• There is deep apprehension of a return to the 1990s, although there is also a view that the Taliban too have changed over 25 years, and would not want to alienate the international community as they did when they ruled Afghanistan during 1996-01.

    Pakistan gains are concerning:

    • This is a moment of both vindication and concern in Islamabad. The Taliban are a creation of the Pakistani security establishment. 
    • After the US invasion of Afghanistan, they removed themselves to safe havens in Pakistan territory, and the Taliban High Council operated from Quetta in Balochistan.
    •  It was Pakistan that persuaded the Taliban to do a deal with the Trump Administration.
    •  For the Pakistani Army, which has always seen Afghanistan in terms of “strategic depth” in its forever hostility with India, a Taliban capture of Afghanistan would finally bring a friendly force in power in Kabul after 20 years.
    •  India, which has had excellent relations with the Karzai and Ghani governments, would be cut to size.

    India: time to be wary:

    • New Delhi, which was hoping to be part of the Blinken initiative, would be nervous about the US withdrawal.
    •  India was on the outer edges of the Trump drive to exit Afghanistan that culminated in the Doha Accord, and was a reluctant supporter of the “intra-Afghan talks” between the Taliban and Afghan government. 
    • When the Biden Administration came in, India was hopeful of a US reset. 
    • The Blinken proposal gave India a role, by recognising it as a regional stakeholder, but this proposal seems to have no future.
    • The Haqqani group, fostered by the ISI, would have a large role in any Taliban regime.
    • Another concern would be India-focused militants such as Laskhar- e-Toiba and Jaish-e-Mohamed, which the Indian security establishment already believes to have relocated in large numbers to Afghanistan.

    Bigger role of China:

    • China would have much to lose from instability in Afghanistan as this could have an impact on the China Pakistan Economic Corridor.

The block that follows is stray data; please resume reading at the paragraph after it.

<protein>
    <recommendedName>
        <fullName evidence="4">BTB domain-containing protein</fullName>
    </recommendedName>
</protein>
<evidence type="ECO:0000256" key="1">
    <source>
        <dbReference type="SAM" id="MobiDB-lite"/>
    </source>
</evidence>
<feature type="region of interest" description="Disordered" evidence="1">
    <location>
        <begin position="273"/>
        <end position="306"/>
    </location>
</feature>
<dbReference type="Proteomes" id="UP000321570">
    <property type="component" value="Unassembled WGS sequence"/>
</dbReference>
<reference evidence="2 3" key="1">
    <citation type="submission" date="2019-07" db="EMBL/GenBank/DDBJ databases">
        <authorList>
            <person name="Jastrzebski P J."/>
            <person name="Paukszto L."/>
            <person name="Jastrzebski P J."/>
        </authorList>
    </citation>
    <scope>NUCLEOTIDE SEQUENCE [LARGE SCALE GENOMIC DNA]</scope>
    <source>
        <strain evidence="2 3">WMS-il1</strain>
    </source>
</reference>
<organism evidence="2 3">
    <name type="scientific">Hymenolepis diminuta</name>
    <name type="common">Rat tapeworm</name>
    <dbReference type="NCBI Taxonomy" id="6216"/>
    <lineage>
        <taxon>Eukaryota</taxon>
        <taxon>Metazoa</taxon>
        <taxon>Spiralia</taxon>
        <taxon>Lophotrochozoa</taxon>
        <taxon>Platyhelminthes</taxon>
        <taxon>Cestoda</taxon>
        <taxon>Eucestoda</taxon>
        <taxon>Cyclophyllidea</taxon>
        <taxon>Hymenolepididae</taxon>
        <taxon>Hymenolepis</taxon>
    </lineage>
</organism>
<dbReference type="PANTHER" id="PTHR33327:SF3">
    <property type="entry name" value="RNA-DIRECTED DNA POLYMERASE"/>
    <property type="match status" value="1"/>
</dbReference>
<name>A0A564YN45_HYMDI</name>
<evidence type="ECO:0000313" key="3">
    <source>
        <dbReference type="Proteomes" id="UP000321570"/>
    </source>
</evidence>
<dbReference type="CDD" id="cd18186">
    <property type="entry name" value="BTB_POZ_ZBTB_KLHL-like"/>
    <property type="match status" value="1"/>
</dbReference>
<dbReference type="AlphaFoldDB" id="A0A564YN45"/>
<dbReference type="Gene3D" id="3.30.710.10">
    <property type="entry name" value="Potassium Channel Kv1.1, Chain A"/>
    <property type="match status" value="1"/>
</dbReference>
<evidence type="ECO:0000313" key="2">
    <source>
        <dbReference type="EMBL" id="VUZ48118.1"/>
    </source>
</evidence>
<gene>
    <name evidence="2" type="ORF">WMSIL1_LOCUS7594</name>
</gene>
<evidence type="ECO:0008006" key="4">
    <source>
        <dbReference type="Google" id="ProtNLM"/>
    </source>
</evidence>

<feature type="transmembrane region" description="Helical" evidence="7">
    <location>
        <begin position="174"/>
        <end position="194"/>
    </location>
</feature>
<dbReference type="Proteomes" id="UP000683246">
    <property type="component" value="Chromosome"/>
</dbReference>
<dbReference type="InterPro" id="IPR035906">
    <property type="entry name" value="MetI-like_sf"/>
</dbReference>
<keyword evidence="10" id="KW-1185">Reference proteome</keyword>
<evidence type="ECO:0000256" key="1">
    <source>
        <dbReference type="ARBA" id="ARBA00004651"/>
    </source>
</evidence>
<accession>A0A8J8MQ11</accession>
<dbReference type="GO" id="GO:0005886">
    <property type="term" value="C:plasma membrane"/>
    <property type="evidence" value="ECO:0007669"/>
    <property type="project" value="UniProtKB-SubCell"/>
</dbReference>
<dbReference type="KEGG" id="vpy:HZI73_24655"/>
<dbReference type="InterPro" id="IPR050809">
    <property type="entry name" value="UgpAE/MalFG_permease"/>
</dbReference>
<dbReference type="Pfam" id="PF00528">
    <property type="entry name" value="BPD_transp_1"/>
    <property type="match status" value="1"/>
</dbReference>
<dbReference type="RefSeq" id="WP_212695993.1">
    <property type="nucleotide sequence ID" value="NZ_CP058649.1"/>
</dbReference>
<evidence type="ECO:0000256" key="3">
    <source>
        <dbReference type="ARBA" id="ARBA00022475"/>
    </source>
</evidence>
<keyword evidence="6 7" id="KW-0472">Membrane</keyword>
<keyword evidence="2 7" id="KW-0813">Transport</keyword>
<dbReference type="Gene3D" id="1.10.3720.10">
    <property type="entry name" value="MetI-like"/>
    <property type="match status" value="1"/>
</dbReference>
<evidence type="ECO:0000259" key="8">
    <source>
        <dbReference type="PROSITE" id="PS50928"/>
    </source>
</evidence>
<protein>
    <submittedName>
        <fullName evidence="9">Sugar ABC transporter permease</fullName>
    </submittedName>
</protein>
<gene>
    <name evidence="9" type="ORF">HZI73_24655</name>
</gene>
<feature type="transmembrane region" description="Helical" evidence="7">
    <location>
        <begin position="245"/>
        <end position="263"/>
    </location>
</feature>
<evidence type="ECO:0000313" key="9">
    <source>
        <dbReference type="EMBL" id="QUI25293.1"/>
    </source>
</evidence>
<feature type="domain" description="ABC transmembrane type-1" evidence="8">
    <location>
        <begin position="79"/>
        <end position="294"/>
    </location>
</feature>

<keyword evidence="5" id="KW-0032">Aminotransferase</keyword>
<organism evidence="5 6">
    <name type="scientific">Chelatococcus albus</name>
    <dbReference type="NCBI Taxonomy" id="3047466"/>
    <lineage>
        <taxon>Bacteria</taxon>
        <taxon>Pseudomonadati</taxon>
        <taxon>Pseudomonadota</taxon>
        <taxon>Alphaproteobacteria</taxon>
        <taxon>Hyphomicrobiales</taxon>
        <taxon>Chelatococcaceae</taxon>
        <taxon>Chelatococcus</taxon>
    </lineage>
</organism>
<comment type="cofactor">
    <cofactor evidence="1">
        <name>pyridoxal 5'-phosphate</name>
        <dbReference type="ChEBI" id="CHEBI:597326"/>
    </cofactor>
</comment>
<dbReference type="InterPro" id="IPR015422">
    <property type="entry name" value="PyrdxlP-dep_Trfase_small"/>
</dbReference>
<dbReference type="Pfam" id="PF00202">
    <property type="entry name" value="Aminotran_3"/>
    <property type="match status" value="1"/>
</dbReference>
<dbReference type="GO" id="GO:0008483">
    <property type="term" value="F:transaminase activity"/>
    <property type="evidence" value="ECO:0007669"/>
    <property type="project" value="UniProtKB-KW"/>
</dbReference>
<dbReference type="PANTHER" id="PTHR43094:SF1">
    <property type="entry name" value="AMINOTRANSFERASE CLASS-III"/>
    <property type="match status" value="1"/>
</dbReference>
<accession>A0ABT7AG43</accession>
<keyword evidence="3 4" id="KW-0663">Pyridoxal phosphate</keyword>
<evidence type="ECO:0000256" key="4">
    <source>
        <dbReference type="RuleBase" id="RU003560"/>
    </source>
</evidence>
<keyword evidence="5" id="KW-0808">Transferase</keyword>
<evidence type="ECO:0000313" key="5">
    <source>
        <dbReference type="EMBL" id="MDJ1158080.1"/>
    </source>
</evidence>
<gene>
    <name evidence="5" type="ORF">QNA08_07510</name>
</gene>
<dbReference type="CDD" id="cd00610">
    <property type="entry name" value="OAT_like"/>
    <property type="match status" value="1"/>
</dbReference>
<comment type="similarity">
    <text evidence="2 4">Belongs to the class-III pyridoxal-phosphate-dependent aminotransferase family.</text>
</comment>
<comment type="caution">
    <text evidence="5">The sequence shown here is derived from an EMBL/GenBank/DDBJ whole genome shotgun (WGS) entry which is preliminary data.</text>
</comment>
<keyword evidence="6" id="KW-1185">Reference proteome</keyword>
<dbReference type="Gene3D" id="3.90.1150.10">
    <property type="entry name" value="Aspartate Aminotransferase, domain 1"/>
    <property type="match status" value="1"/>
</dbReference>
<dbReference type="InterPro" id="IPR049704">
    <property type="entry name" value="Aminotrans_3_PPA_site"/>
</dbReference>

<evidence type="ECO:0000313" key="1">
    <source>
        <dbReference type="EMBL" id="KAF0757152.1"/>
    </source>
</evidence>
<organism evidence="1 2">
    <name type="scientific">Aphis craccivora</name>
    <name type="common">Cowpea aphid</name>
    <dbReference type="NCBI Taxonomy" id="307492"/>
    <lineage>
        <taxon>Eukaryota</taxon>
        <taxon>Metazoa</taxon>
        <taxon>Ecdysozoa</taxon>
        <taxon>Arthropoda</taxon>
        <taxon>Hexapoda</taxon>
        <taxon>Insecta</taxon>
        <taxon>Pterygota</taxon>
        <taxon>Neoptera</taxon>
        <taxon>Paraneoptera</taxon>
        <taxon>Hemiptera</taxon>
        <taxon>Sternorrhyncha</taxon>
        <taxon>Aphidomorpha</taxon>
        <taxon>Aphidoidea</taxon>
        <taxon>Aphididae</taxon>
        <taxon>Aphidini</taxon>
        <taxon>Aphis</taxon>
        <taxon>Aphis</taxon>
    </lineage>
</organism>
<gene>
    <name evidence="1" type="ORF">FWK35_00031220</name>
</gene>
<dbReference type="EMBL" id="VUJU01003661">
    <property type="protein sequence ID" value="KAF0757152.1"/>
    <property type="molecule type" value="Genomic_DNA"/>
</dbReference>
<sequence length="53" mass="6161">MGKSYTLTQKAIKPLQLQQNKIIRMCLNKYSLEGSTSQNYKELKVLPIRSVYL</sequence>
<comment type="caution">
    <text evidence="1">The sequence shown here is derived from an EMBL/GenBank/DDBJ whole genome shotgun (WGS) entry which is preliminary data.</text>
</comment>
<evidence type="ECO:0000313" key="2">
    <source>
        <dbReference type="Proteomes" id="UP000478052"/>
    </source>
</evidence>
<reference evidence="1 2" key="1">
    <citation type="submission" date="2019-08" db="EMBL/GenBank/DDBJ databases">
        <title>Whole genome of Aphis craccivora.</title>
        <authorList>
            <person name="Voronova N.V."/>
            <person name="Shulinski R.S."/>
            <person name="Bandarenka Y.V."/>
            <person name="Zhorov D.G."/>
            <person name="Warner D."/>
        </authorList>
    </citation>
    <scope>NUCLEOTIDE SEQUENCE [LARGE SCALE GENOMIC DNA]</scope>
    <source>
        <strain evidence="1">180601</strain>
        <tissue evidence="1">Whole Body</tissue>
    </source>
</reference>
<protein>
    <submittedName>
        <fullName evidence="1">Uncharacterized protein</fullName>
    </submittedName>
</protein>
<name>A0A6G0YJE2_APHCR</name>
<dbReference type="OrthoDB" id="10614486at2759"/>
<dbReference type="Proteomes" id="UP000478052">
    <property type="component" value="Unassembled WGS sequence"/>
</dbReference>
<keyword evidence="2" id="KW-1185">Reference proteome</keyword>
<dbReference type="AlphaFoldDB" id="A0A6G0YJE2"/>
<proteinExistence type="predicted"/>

•  A Taliban regime in Afghanistan might end up stirring unrest in the Xinjiang Autonomous region, home to the Uighur minority. 
    • Conversely, as an ally of Pakistan, it could see a bigger role for itself in Afghanistan.

    Role of Russia:

    • The US exit is for Russia a full circle after its own defeat at the hands of US-backed Mujahideen and exit from Afghanistan three decades ago.
    • In recent years, Russia has taken on the role of peacemaker in Afghanistan.
    • But both the Taliban and the Afghan government have been wary of its efforts.
    • After a conference in March of Russia, US, China and Pakistan, along with Taliban and Afghan delegates, a joint statement by the four principals said they did not support the establishment of an Islamic Emirate, leaving the Taliban angry. Russia’s growing links with Pakistan could translate into a post-US role for Moscow in Afghanistan.

    Iran too has role to play:

    • As a country that shares borders with Pakistan and Afghanistan, Iran perceives active security threats from both and a Taliban regime in Kabul would only increase this threat perception.
    •  But Iran, with links to the Hazaras in Afghanistan, has of late played all sides. 
    • Despite the mutual hostility and the theological divide between the two, Iran opened channels to the Taliban a few years ago, and recently, even hosted a Taliban delegation at Tehran.